With age comes wisdom—unless we’re talking about healthcare benefits. If your employees are confused about their health coverage now, just wait until they turn 65. Medicare coverage isn’t always consistent or clear, and getting answers about its costs can be a challenge.
That’s why it’s so important for employers to take time now to prepare employees for the potential costs of healthcare in their retirement (or if they sign up for Medicare while they’re still employed). But how can you prepare employees when there are so few clear-cut answers about Medicare benefits?
Quick refresher: What are the different types of Medicare?
Are you as confused as your employees are? We don’t blame you — so let’s take a quick minute for a medicare explainer. The most commonly known type is Original Medicare, which is a fee-for-service health plan that consists of two parts:
- Part A (Hospital Insurance): Covers inpatient hospital stays, care in a skilled nursing facility, hospice care, and some home healthcare. There’s no monthly premium for Part A for most beneficiaries.
- Part B (Medical Insurance): Covers certain doctors’ services, outpatient care, medical supplies, and preventive services. There is a monthly premium for this coverage.
While this distinction helps, your employees might easily be led astray. For example,Part B covers “other medical and health services not covered by Medicare Part A.”
That could easily lead your employees to believe that anything that’s not an inpatient-related service is fair game for Medicare Part B coverage. But they’d be wrong. The key test for coverage under Medicare Part B is whether Medicare deems a service or supply to be either “medically necessary” or “preventive.” Clear as mud?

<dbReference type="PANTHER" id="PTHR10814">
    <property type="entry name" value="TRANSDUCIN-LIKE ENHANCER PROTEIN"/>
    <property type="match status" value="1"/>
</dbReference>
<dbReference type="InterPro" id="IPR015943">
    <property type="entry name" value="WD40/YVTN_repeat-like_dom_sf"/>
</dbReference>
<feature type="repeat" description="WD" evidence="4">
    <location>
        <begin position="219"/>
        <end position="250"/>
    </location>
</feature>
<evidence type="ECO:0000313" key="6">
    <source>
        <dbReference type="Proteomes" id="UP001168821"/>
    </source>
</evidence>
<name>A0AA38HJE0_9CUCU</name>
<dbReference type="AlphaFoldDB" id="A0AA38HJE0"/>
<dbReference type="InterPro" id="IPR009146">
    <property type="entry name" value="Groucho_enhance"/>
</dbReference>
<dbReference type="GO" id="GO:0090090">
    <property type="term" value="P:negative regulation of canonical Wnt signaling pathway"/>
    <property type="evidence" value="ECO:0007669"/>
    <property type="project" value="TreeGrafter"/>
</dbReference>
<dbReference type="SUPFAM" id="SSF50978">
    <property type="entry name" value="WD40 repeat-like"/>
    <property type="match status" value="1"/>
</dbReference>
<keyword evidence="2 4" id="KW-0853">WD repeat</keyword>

Don’t worry. In this guide, we’ll explore how Medicare defines those terms, and review some common questions about services that are and aren’t covered by Part B.
What does “medically necessary” mean?
Healthcare.gov defines “medically necessary” services as those “health care services or supplies needed to diagnose or treat an illness, injury, condition, disease, or its symptoms and that meet accepted standards of medicine.” CMS further notes that “medically necessary services and supplies” must meet four criteria:
- They are proper and needed for the diagnosis or treatment of a medical condition.
- They are provided for the diagnosis, direct care, and treatment of a medical condition.
- They meet the standards of good medical practice in the local area.
- They are not mainly for the patient’s or doctor’s convenience.
That doesn’t clear it up much, does it?
In general, Medicare Part B will cover most medically necessary doctor visits (if the doctor is Medicare-approved), outpatient hospital care, and screenings.
But when is something truly medically necessary? Perhaps it’s easier to look at what CMS has deemed to be not medically necessary. The list of services that aren’t medically necessary includes:
- Services given in a hospital that, based on the beneficiary’s condition, could have been furnished in a lower-cost outpatient setting
- Hospital services that exceed Medicare’s length-of-stay limitations
- Evaluation and management services that exceed those considered medically reasonable and necessary
- Therapy or diagnostic procedures that exceed Medicare usage limits
- Screening tests, examinations, and therapies for which the beneficiary has no documented symptoms or conditions, except for certain screening tests, examinations, and therapies
- Services not called for based on the beneficiary’s diagnosis (for example, acupuncture and transcendental meditation)
- Items and services administered to a beneficiary to cause or aid in causing death
While those exclusions narrow down potential coverage, it’s still not always clear to people whether Medicare will cover a service or supply that they feel they need. Let’s turn next to the second prong of Medicare Part B coverage: preventive care.
What does Medicare consider “preventive services”?